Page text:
The author, who has Alzheimer's, says he wants a tribunal set up to help those with incurable diseases end their lives with help from doctors.
A poll for BBC One's Panorama suggests most people support assisted suicide for someone who is terminally ill.
Sir Terry is due to set out his ideas in Monday's Richard Dimbleby lecture. In the keynote lecture, Shaking Hands With Death, the best-selling author will say that the "time is really coming" for assisted death to be legalised.
God's waiting room
His comments follow the acquittal last week of Kay Gilderdale, who was cleared of attempted murder after helping her daughter, Lynn, to commit suicide.
Lynn was found dead at their home on 4 December 2008.
Ms Gilderdale is to appear in Monday's BBC One Panorama programme.
A survey for the programme found 73% of those asked believed that friends or relatives should be able to assist in the suicide of a loved one who is terminally ill.
Sir Terry says he would like to see measures put in place to ensure that anyone seeking to commit suicide was of sound mind and not being influenced by others.
A legal expert in family affairs and a doctor familiar with long-term illness would also be part of his proposed tribunals.
"It seems sensible to me that we should look to the medical profession that over the centuries has helped us to live longer and healthier lives to help us die peacefully among our loved ones in our own home without a long stay in God's waiting room," he will say.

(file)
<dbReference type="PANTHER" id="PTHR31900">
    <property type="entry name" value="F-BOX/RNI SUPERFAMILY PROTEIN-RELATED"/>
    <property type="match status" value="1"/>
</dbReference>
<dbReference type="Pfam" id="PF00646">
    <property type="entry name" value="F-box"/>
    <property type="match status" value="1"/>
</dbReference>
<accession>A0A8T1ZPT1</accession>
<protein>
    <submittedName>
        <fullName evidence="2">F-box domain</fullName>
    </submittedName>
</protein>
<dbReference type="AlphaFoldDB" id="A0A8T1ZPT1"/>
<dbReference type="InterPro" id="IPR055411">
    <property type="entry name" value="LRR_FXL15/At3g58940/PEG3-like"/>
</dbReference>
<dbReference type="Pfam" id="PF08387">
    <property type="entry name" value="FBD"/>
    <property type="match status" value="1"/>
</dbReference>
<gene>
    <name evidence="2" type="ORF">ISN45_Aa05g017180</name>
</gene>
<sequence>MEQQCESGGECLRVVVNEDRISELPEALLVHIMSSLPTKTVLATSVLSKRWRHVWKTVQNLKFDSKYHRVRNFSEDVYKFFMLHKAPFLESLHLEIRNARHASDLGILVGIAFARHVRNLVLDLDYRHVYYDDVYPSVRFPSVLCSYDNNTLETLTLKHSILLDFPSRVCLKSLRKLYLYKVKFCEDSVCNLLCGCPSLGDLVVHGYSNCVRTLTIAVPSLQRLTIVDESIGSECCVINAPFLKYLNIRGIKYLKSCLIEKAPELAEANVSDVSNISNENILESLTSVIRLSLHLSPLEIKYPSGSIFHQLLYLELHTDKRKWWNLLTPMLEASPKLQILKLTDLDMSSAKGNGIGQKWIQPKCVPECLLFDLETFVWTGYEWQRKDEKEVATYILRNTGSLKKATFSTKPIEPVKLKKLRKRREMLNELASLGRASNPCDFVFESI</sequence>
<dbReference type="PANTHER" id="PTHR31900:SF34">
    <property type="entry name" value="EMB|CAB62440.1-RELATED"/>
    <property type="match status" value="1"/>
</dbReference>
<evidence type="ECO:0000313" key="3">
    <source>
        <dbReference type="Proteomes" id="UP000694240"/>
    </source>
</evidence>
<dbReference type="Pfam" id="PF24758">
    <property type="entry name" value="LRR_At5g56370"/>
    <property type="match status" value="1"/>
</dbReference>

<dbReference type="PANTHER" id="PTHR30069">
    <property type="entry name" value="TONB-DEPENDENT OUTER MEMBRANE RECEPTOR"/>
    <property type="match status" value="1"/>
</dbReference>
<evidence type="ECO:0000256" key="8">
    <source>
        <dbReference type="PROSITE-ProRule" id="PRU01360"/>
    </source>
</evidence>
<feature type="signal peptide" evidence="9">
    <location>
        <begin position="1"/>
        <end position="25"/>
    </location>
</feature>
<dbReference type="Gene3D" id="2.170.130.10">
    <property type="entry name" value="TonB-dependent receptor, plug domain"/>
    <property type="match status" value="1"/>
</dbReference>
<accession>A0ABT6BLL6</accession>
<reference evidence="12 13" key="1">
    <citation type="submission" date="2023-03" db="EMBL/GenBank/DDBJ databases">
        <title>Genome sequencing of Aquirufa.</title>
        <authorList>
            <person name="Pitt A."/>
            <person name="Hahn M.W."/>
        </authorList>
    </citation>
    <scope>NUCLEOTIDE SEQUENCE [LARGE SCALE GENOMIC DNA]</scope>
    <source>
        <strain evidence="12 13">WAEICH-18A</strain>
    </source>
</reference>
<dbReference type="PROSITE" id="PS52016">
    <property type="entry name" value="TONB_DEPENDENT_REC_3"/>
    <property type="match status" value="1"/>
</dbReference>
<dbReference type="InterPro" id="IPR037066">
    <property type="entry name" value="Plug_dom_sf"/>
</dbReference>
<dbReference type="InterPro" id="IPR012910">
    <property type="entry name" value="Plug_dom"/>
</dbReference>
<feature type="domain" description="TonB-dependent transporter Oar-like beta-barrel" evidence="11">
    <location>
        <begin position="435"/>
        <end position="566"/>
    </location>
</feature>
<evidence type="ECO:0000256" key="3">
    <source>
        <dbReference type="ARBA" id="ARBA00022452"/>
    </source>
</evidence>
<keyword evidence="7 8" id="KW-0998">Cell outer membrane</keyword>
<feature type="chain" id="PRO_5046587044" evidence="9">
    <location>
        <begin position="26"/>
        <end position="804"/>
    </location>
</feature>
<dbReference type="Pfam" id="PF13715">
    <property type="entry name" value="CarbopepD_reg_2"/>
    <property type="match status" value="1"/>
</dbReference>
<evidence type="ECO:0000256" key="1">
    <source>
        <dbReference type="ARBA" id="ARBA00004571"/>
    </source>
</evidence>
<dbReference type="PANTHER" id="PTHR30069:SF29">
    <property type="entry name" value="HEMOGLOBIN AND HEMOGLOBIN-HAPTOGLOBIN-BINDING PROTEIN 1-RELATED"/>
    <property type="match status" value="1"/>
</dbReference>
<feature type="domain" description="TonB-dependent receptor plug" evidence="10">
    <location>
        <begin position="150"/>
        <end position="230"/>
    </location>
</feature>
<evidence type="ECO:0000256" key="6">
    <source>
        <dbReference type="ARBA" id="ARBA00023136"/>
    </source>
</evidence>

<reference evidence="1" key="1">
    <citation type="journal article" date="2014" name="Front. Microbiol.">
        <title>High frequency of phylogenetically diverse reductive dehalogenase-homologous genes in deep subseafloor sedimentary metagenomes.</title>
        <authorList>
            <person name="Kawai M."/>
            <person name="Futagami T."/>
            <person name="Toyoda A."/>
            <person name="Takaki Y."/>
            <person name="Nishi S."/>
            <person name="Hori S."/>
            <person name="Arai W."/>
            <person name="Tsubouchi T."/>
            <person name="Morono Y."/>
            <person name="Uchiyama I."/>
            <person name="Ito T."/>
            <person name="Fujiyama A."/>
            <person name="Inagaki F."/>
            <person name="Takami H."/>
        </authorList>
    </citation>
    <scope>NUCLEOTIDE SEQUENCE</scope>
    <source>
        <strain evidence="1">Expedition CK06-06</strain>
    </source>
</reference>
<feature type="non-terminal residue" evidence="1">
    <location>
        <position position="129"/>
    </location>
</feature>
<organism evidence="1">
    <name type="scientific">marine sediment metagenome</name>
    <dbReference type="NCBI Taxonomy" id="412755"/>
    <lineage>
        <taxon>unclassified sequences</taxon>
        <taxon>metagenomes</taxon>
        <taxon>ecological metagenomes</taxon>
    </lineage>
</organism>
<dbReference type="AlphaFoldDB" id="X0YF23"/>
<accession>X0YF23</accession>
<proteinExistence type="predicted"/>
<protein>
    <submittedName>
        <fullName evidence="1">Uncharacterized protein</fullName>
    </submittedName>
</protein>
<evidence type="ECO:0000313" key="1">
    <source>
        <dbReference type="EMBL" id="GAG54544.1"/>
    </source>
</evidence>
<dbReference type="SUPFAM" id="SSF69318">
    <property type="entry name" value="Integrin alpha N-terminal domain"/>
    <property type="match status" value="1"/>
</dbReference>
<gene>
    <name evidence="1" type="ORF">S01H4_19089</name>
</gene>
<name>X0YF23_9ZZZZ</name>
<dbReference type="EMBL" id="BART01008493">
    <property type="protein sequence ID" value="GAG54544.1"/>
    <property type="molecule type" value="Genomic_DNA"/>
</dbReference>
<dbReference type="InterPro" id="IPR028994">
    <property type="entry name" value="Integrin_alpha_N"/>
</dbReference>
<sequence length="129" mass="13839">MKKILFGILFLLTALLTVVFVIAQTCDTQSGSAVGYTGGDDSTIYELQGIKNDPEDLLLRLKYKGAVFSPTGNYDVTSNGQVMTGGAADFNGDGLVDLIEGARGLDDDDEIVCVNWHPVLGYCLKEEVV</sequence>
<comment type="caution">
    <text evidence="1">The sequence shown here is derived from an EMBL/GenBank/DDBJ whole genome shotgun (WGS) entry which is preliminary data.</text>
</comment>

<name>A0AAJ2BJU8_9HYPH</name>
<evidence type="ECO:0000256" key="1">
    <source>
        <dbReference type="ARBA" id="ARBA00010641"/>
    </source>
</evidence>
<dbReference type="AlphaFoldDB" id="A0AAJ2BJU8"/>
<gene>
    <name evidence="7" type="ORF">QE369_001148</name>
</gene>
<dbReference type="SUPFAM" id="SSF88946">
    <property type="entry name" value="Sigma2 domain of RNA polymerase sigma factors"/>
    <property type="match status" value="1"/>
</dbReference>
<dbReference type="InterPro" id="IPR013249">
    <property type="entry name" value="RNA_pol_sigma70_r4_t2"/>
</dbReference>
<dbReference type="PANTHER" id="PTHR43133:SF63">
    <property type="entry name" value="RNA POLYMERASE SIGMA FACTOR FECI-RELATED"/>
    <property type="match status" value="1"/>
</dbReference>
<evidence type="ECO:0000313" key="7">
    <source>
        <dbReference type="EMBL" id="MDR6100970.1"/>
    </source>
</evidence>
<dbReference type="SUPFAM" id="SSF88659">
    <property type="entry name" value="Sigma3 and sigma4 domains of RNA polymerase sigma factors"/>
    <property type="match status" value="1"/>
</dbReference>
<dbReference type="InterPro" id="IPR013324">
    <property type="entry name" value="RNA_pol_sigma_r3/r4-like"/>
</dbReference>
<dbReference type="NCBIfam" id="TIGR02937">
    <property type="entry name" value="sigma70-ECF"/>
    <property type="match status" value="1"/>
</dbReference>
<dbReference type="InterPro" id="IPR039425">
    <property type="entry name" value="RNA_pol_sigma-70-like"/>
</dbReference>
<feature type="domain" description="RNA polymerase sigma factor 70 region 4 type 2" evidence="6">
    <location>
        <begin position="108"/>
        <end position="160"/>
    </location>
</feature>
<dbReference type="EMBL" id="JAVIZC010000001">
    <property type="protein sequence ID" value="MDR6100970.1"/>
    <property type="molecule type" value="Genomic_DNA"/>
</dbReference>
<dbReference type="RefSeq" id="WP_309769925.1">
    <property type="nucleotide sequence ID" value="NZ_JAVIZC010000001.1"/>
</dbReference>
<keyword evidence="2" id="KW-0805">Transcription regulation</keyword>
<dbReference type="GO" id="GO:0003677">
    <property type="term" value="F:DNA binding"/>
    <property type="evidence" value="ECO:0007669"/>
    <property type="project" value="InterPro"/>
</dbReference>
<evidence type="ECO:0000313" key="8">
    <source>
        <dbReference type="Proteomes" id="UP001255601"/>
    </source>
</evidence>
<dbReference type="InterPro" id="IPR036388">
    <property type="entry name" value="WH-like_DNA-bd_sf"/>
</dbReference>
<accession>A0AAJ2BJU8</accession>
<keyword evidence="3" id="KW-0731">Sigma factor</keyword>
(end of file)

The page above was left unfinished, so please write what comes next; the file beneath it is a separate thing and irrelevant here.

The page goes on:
More than 1,000 people were surveyed for the poll carried out for Panorama.
While there was clear support for assisted suicide for someone who is terminally ill, if - as in the case of Ms Gilderdale's daughter - the illness is not terminal, support for assisted suicide falls to 48%.
Responding to the Panorama poll, Director of Care Not Killing, Dr Peter Saunders, said: "To argue that if you are terminally ill you deserve less protection from the law than do the rest of us is highly discriminatory as well as dangerous.
"Many cases of abuse involving elderly, sick and disabled people occur in the context of so-called 'loving families' and the blanket prohibition of intentional killing or assisting suicide is there to ensure that vulnerable people are not put at risk."
Lynn was bedridden by the age of 15, and was admitted to hospital more than 50 times with a succession of serious illnesses over the next 16 years.
Ms Gilderdale told the programme: "I know I did the right thing for Lynn. She's free and at peace where she needed to be. Whatever the consequences, I would do it again."
The survey was carried out earlier this month and the figures are broadly in line with previous surveys.
Last year, the director of public prosecutions issued guidelines on when assisted suicide cases should be taken to court.
But campaigners have said there still needs to be more clarity in the law.
I like the fact that he's including measures to ensure that the person ending their life isn't under pressure to do so- that's one of my only worries about a system in which euthanasia is legalised, and safeguards against it are rarely mentioned. What do you guys think of the plan?